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Lung blebs: Causes, risks, and treatment options.

Lung bleb: Illustration of lungs

Key takeaways:

  • Lung blebs, air-filled cysts that form on the lung pleura, tend to be asymptomatic.
  • Primary spontaneous pneumothorax (PSP), also known as a collapsed lung, is nearly 10 times less common in females than males.
  • Tall stature, low-body mass index, and smoking are some risk factors for PSP.
  • Treatment options for lung blebs can range from chest tube placement to thoracic surgery for pleural resection. 
  • Surgical intervention is usually only necessary following one or more recurrence of PSP.
  • Compared to chest X-ray screening, low-dose computed tomography reduces lung cancer deaths by 20%.

Small air-filled blisters or cysts (blebs) can sometimes develop on the outer layer of your lungs called the pleura. A lung bleb may sound intimidating, but is usually easy to treat. 

Often, blebs are asymptomatic, so you can have them without knowing. A person can have just one lung bleb or numerous blebs, and might never know they are there unless detected by a CT scan. 

However, when sufficient air has become trapped in the pleural space, sometimes indicated by chest pain, blebs can trigger lung collapse (spontaneous pneumothorax). 

Partial or wholly collapsed lungs can be life-threatening.

Lung blebs can also rupture the visceral pleura, which causes air to escape into the chest cavity or pleural space. 

Bulla (plural: bullae) is the term used for air-filled cavities within the lung tissue, which sometimes occurs when several blebs are close to each other.

In this article, we’ll discuss who is at risk for lung blebs or bulla, and what causes them. We’ll also talk about the repercussions of an undiagnosed lung bleb or bulla and treatment options. 

Who is at risk for lung blebs and bullae?

Men are far more likely than women to develop blebs and bullae by a margin of approximately 70% to 30%. 

Likewise, there are certain high-risk occupations that could increase your risk of developing lung blebs, such as those that put you in close contact with dust, chemicals, fibers, germs, or smoke among other things. 

Blebs and bullae are thought to be tied to an underlying disease such as bronchitis, emphysema (known as a chronic obstructive pulmonary disease (COPD)), cystic fibrosis, and even cancer.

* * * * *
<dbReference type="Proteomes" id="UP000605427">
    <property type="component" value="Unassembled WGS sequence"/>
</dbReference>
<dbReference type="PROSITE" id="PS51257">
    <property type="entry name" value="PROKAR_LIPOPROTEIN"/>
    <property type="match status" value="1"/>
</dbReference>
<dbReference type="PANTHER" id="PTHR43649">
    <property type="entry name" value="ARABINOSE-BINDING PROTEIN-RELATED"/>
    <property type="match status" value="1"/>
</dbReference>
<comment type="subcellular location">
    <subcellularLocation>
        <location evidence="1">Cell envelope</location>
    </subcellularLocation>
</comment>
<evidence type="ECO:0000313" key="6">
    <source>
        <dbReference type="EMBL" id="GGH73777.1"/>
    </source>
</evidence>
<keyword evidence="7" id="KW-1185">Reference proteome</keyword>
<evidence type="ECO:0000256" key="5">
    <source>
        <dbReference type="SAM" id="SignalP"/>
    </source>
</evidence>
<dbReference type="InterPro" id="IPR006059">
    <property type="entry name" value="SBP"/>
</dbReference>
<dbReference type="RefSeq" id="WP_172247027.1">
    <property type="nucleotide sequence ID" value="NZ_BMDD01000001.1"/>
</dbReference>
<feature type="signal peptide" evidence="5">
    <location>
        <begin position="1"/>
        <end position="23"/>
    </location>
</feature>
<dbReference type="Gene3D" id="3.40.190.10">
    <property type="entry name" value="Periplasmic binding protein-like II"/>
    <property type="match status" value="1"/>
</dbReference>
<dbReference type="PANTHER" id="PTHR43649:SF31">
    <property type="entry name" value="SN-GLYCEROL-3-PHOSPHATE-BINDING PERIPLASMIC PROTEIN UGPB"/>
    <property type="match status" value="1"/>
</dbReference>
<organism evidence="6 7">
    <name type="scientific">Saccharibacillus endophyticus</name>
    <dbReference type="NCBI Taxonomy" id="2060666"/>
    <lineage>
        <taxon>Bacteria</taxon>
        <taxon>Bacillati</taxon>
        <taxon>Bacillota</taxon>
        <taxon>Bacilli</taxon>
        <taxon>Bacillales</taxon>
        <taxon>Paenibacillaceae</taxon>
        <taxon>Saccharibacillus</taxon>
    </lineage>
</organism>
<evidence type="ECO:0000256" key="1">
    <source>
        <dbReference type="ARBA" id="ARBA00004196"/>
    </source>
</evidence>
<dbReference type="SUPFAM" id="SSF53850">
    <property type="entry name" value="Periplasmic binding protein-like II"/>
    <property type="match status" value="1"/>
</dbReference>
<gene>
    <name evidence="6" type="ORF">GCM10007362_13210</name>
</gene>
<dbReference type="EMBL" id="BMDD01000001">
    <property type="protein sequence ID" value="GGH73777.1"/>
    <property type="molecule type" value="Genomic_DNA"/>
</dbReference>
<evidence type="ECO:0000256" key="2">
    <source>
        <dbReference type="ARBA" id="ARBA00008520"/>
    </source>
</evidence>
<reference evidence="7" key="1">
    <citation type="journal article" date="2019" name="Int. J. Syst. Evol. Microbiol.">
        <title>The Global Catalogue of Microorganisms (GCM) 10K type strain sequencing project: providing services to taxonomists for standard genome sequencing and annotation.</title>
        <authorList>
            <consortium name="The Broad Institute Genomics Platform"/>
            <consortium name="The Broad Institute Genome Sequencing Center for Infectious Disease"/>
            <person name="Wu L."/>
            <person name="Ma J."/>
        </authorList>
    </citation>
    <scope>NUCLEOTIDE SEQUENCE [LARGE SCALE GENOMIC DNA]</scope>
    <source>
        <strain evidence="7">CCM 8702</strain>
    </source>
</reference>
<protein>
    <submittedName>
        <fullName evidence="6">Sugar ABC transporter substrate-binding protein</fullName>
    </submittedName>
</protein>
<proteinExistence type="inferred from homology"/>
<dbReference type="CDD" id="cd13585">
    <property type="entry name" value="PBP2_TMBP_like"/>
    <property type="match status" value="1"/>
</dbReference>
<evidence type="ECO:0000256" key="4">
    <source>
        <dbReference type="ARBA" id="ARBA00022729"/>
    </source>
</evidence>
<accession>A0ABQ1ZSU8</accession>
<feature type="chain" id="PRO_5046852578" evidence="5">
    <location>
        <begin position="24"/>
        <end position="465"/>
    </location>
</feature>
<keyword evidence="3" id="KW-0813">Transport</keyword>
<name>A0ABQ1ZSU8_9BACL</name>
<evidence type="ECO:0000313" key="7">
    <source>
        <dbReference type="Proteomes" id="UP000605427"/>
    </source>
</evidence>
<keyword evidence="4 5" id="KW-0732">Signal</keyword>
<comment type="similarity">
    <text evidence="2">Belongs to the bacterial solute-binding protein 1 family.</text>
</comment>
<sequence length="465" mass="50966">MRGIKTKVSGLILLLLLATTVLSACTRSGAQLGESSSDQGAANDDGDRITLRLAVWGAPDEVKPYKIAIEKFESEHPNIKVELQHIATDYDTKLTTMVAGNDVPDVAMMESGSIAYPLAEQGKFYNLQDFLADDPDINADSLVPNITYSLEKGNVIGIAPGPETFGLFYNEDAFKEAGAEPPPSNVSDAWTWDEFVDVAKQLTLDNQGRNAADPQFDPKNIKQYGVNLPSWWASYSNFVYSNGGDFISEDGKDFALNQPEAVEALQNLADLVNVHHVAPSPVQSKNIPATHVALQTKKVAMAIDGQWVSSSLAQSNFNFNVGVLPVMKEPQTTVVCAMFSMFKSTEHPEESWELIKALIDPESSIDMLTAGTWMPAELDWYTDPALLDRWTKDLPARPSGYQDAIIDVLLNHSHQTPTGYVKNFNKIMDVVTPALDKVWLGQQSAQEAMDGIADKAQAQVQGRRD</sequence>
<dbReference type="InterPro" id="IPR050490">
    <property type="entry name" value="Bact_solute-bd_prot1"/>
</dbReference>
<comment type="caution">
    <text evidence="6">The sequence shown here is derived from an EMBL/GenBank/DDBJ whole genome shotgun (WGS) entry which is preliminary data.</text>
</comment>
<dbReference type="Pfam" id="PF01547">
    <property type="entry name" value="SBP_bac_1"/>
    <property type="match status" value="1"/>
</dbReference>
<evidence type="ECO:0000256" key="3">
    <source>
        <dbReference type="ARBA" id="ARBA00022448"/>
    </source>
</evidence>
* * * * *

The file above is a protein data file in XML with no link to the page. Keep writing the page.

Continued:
However, even otherwise healthy young men (18-20+) can fall prey to a primary spontaneous pneumothorax (PSP) event, characterized by abnormal air accumulation in the pleural space. 

That accumulated air can lead to a partial or complete lung collapse. 

When patients have no other underlying medical conditions or triggering events, doctors call it primary spontaneous pneumothorax (PSP).

What causes blebs?

Researchers suspect that tobacco and cannabis smoking, emphysema (also called Chronic obstructive pulmonary disease, or COPD), and other lung conditions can lead to the development of blebs and bullae. That’s because blebs are especially prevalent in damaged lung tissue.

Emphysema is a type of COPD characterized by damage to the lung alveoli (air sacs) attached to the bronchi that complete the gaseous exchanges of air and carbon dioxide. 

Emphysematous lung tissue can be particularly weak. Because the lung’s air sac tissue is weakened, it’s easier for air to escape the ruptured alveoli.  

What is a pneumothorax?

Pulmonary blebs tend to appear in the upper lobes of the lung. When they rupture, the air held in the bleb escapes into the chest cavity, leading to a collapsed lung (pneumothorax).

Depending on the degree of collapse and a patient’s overall respiratory status, symptoms can include shortness of breath, difficulty breathing, and chest or chest wall pain. 

In larger pneumothoraces or complete lung collapse, a patient may become cyanotic or develop other respiratory distress symptoms.

PSP usually isn’t tied to any underlying lung disease. And, clinical experience and research have shown that PSP isn’t caused by the simple rupturing of blebs and bullae. 

Instead, it’s associated with diffuse and often bilateral (both lungs) abnormalities, such as pleurisy (pleura inflammation) or “water on the lungs” (pleural effusion), which is a gathering of fluid between the layers of tissue that line your lungs and your chest cavity. 

Emphysematous changes in the alveoli, inflammation, and pleural porosity also contribute to PSP.

Diagnosing pneumothorax.

The symptoms of a collapsed lung may be mild or severe and include:

  • Shortness of breath
  • Chest pain, which could be stronger on one side or the other